76 Greenway Lane, Lyncombe, Bath
76 Greenway Lane is an unlisted 1980s dwelling situated within the Lyncombe Vale area of the Bath conservation area and World Heritage Site. It is positioned to the north of Lyncombe Court, a Grade II early 19th century detached dwelling associated with the site of the King James Palace Pleasure Gardens. It is situated behind a 3m high coursed rubble stone boundary wall attached to Tivoli House, a Grade II, early 19th century detached dwelling. By merit of its ancillary and material attachment, the boundary wall is Grade II listed and works therefore must be considered with regards to maintaining its special architectural and historic interest. Considering its length, height, and largely unbroken form, the wall remains a significant feature of the Greenway Lane streetscape and is indicative of the area’s vernacular boundary treatment. It contributes positively to the appearance and character of the conservation area. The main entrance portico is a 1980s insertion and is therefore of little material interest.
There are some concerns regarding the visibility of the ‘glazed’ link which would connect the boundary wall with the new dwelling. The vertical cladding panels of an unspecified material would create a more visually solid connection jutting up from behind the boundary wall rather than being “light touch”. The proposed internal construction concept indicates that there could be comfortable scope for the slight reduction of the link’s height to better mitigate visual contrast with the established line and form of the boundary wall.
We would like to see an improved, resolved connection between the garage and the historic boundary wall, considering the current, awkward 20th century interaction with the wall’s coping. However, we do not feel that the proposed infill of the side access would appropriately offset the extension of the garage, as this would result in the unmitigated loss of historic stonework and the permanent removal of part of the original, unbroken extent of the boundary wall, of which there has already been significant erosion from the east. Considering the proposed expansion of the garage in depth and width behind the boundary wall to create a second parking space and facilitate parking manoeuvrability, we question the need for alterations to the boundary wall which would be of significant material detriment to the line of the historic boundary wall, with resulting visual impact to the streetscape of the conservation area.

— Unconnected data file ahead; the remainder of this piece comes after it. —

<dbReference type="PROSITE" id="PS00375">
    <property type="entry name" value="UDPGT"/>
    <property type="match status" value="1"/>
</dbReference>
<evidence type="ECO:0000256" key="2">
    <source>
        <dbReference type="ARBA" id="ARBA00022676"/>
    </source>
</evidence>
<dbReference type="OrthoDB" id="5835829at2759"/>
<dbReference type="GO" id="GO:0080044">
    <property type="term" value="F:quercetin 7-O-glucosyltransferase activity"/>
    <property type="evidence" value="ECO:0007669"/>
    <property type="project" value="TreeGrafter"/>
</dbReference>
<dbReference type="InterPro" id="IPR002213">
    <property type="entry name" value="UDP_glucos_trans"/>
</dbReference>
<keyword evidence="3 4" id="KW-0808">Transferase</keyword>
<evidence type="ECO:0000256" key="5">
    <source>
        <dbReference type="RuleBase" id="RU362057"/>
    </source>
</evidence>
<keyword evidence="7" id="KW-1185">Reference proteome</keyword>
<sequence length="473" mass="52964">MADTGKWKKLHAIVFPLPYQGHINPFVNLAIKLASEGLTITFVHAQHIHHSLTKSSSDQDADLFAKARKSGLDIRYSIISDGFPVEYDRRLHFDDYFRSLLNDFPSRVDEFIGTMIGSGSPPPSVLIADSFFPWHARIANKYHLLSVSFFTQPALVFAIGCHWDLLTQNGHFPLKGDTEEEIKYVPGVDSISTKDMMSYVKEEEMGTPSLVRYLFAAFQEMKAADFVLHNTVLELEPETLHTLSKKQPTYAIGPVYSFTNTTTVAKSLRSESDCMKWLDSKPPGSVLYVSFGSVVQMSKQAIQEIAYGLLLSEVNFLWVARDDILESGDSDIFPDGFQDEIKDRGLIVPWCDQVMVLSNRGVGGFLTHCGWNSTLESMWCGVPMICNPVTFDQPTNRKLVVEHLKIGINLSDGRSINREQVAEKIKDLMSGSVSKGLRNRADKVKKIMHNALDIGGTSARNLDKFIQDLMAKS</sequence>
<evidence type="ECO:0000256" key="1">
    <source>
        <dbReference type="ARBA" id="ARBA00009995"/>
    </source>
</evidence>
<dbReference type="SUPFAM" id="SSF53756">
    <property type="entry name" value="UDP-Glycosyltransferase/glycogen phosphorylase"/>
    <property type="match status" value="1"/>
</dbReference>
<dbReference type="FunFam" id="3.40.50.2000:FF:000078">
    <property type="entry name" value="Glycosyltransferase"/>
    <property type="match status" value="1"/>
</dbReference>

We note that the LBA is primarily regarding works to the Grade II boundary wall, but have the following comments on the proposed new dwelling:
The Trust is not opposed to the principle of contemporary design or development. The use of a staggered form on this site would help to break up the roof line, bearing in mind its elevated site up the side of the valley wall. Considering Lyncombe Vale’s historic, designed rural character as an intended escape from Bath’s rural core, new development should complement and integrate with its wooded landscape context.
Considering the roof’s visual prominence as viewed from Greenway Lane, we would recommend that further material details regarding the proposed use of “clay tiles” are provided to ensure a complementary finish within its streetscape context.
We retain some concerns regarding the proposed volume of glazing on the southern elevation and the likelihood of increased lightspill and sun reflection/glare to the detriment of the rural and low density appearance and character of the Lyncombe Vale area of the conservation area and World Heritage Site.
The Trust is generally supportive of the integration of micro renewables and energy efficient measures where they will not significantly compromise the appearance and character of the historic environment. Therefore, we have some reservations regarding the proposed volume of PV panels on the south roof slope, considering the site’s elevated, hillside position. We therefore strongly recommend that further design details are submitted regarding the design, finish, and prominence of the panels, and highlight the need for compliance with Policy SCR2 of the Core Strategy and Placemaking Plan. The use of a reflective finish in this context would not be appropriate.